Flieger, grüß' mir die Sonne, grüß' mir die Sterne und grüß' mir den Mond. Dein Leben, das ist ein Schweben, durch die Ferne, die keiner bewohnt! - Hans Albers, F.P.1 antwortet nicht (Adaptation in the 80s: Extrabreit)

Monday, 27 July 2015

Design of a Yawl

While I just could get ahead with my numerous space expeditions, something still bugs me. The dinghys which I was able to design so far can only transport one passenger. This must be a scientist, so that I can reuse all that scientific equipment. But what if a wheel blows up? I can compensate for only one, by substituting with the landing gear. It would be better if my dinghy had room for two or more crew, so that an engineer can be on board, as well, to repair that wheel or to pack parachutes (concerning the Duna landing).

So I get distracted again and spend one and a half game sessions in the VAB.

- Calamari Lander

Ok, this thing can carry a crew of four and has all scientific stuff on board. I do not worry too much about its mass, the Navitas can afford it. Special about it is the vertically aligned Spark engines. The ore dish is only for balance purpose. And it makes it look like a calamari. Hm, not sure if I like this design.

In between, there are some routine maneuvers, namely, the third pass of both the Fuel Ship and the Scientia 2 for their aerobraking.

- correcting orbital angle to an equatorial one

- how many more passes do I need, I wonder ...

- ... but my Kerbonaut here has fun

Then back to my unfinished design. It also gets some parachutes added, for a fuel-saving Duna landing later on. I want to test if the vessel is capable to land like this. So I add a launch stage for about 70,000 credits, launch, and then stage it at about 4,000 meters. The parachutes work very well, the vessel lands like a feather and does a qualifying test parcours around the Space Center.

Then my mistake: Instead of reverting the flight, I recover the rover, as I used to do during my past tests of the Crab Rover et alia. The moment I press that button, I realise my mistake, but too late; 70,000 Credits are blown out of the window. Dang! This is a little taste of how frustrating the game would be on hard mode, where every little mistake can blow your finances and thus ultimately make you fail your career due to lack of finances.

A little adaptation, making the vessel not really look a calamari anymore, and I want to do a test orbit and de-orbit with my new design. Since this is a kind of picture story again, let me test how linking this one to an imgur account works out:

View post on imgur.com

Uhm. Not very well. Anyways.

- Yawl

The main problem seems to be the wrongly aligned navball, making it difficult to find the proper direction, especially when trying to line up to a maneuver node. This is due to the SAS unit facing forwards instead of upwards, to account for the vertical trust vector instead of the normal, horizontal one. Hm, maybe using the one manned Crab Lander would still be the better idea? Not sure; it is the crappy thrust of its Terrier engine when in an atmosphere, which bothers me. After all, I want to land on Duna and be able to take off again.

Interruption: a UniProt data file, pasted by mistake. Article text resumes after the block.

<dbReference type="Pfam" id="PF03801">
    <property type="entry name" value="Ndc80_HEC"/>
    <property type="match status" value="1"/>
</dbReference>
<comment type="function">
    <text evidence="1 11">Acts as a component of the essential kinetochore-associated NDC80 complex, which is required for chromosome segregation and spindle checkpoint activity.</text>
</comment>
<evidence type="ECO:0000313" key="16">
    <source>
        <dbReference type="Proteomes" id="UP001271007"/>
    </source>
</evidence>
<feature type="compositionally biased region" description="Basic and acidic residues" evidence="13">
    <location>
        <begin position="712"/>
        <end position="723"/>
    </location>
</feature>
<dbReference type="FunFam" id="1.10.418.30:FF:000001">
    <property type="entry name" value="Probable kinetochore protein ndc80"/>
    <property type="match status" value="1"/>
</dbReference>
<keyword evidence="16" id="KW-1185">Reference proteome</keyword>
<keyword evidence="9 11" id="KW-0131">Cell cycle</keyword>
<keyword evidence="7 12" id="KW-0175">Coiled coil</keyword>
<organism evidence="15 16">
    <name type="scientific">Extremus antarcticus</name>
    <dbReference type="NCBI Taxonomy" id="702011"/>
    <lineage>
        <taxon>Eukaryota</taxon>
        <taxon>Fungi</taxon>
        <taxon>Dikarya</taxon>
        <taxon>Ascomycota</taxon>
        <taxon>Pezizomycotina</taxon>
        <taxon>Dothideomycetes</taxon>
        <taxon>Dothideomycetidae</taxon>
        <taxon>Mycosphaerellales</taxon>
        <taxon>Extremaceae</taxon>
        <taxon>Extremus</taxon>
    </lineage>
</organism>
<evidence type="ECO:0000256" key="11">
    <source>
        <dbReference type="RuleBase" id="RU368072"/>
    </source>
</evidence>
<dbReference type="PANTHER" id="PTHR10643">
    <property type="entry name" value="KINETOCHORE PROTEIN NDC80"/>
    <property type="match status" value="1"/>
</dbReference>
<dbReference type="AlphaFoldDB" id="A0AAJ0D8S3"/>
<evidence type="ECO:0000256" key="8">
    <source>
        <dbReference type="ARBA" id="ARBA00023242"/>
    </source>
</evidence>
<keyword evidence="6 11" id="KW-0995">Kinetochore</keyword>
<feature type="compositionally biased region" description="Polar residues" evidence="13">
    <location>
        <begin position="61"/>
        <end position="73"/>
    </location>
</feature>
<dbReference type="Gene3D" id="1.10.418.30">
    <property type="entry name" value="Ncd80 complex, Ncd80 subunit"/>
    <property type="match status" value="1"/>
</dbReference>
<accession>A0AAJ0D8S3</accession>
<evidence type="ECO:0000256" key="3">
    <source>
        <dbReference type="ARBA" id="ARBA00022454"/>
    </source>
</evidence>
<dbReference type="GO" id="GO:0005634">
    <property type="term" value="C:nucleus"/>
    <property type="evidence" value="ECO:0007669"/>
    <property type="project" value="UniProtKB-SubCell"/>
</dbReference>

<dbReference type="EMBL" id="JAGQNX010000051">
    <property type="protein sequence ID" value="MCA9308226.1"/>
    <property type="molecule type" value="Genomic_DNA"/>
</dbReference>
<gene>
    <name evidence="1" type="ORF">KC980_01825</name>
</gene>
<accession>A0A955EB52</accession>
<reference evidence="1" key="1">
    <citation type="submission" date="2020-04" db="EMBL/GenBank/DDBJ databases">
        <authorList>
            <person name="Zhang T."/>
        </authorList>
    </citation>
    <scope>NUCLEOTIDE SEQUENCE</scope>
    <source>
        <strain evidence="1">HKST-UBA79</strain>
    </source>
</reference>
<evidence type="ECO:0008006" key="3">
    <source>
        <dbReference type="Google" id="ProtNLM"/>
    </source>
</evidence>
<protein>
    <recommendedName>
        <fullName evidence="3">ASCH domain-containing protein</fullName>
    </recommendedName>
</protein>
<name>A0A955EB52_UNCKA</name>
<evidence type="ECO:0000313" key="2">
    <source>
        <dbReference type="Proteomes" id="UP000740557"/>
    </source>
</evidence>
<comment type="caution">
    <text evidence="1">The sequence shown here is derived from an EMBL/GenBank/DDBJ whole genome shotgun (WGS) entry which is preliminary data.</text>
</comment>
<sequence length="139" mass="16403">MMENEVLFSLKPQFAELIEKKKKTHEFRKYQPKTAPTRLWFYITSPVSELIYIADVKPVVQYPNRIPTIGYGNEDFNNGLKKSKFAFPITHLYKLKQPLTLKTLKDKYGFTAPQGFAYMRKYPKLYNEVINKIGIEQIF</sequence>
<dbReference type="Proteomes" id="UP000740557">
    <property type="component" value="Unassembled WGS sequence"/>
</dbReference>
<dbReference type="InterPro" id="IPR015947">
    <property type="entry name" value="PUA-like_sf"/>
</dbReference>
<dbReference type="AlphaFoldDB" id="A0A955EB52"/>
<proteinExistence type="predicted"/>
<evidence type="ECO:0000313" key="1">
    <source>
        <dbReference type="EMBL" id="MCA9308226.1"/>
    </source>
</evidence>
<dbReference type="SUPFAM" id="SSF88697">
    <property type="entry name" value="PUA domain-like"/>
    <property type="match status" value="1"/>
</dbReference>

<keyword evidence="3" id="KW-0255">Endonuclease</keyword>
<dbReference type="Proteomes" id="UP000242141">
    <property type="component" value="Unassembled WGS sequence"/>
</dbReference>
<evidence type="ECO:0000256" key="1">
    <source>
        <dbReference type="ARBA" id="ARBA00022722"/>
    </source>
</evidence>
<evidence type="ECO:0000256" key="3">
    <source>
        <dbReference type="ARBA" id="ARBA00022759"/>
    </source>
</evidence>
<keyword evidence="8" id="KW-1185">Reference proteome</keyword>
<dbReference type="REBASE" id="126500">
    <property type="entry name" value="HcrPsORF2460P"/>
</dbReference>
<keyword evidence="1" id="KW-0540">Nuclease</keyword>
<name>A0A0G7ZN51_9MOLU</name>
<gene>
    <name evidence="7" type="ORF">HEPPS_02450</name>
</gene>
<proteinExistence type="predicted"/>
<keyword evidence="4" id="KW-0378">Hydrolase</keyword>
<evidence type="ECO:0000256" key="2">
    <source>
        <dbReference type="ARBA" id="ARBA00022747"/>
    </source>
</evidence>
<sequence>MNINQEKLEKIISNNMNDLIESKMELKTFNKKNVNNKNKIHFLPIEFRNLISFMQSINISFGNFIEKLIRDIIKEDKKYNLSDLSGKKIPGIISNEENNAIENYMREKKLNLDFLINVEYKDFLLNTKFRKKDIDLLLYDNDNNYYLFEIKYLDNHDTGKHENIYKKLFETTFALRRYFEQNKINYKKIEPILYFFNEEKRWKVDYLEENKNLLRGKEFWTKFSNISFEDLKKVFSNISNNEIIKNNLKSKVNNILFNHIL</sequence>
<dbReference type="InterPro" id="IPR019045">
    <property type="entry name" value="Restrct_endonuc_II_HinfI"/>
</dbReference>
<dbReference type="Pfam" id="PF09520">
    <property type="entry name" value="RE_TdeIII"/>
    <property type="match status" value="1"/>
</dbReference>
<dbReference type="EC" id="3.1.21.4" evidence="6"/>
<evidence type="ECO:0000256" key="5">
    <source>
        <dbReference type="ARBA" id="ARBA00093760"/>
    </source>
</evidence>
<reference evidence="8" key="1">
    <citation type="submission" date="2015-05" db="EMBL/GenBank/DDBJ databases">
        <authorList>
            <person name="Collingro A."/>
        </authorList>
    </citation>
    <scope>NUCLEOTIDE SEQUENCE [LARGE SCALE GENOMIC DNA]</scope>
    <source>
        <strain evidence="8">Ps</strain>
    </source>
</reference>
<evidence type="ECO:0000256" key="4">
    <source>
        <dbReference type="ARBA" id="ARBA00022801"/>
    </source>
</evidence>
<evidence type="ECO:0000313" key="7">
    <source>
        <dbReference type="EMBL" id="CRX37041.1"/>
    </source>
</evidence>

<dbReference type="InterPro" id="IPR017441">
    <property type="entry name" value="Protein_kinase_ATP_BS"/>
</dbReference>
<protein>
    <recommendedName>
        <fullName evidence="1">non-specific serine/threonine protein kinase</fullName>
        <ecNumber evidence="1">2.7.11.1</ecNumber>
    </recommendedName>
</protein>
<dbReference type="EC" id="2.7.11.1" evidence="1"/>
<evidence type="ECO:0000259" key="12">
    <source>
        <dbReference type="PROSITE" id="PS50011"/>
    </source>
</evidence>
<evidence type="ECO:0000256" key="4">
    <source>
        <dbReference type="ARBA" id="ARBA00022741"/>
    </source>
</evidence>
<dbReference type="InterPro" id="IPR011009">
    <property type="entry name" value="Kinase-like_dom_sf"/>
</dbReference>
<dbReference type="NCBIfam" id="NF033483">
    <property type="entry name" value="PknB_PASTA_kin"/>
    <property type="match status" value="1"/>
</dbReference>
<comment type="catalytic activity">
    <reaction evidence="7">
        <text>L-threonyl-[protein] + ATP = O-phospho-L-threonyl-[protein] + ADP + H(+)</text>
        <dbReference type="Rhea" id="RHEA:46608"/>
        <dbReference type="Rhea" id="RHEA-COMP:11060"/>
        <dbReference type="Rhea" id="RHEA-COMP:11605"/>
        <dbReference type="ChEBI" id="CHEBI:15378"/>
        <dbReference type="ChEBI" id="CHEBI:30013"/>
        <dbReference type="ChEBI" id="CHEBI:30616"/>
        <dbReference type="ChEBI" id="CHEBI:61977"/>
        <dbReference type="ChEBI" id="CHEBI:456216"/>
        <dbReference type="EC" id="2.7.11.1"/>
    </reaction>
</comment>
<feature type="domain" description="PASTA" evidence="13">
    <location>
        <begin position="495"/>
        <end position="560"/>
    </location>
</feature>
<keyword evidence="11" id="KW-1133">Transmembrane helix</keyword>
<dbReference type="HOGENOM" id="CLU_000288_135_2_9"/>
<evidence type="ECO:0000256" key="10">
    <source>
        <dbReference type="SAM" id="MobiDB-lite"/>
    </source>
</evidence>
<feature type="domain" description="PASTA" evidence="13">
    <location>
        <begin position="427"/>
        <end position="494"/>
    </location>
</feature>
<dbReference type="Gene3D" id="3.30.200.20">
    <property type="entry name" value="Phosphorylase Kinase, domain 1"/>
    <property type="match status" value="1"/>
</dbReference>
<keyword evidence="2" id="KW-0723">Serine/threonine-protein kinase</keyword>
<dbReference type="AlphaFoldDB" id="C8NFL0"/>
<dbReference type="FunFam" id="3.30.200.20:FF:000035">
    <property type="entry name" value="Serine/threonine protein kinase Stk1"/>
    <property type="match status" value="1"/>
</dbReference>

- the Crab Lander´s TWR doen´t look too good on Duna

In comparision, the four Spark engines which I chose for the Yawl are going to produce much more reliable thrust in Duna´s atmosphere.

 - after some little tweaks, still not really as elegant as I hoped, but the thrust is acceptable

So, it is time for another test run on Mün, I suppose. Launch almost goes wrong, when the rocket suddenly flips at about 20km altitude. I manage to regain control, but at the cost of having only 500m/s deltaV left in orbit, compared to the 1500m/s which it should have left over.

Then I realize another mishap; one rover wheel has blown. Since I do not have any engineer at the required experience level, I cannot repair it during an expedition and thus my test flight already failed. I wonder how this could have happened. After a reload, the case becomes clear; my latest design tweaks had caused a rover wheel to clip through the fairing. However, this gives me the occasion to not only correct the fairing´s shape, but also to add a docking port on the top. Like this, I can switch the nav ball´s perspective of control from the usual horizontal view to a vertically aligned view, by clicking on the docking port and choosing the option "control from here". I learned this in one of the many gameplay videos. Also, the closer the point of control is to the center of mass, the less erratic the SAS seems to be.

Launch goes well this time, I manage a remotely fine gravity turn. Once in orbit, I plot an intercept in order to fuel the Yawl up again. Then I am going to send it to Mün orbit, dock to the Scientia to take over some crew and then do some landings with both the Yawl and the Crab, to compare their actual performance.

 - the Yawl is in orbit, and on intercept to the Fuel Dragon

Real life does not let me have the time I want, so I logout and resign to write about what little progress I achieved during those meager two game sessions since my last blog entry.

No comments:

Post a Comment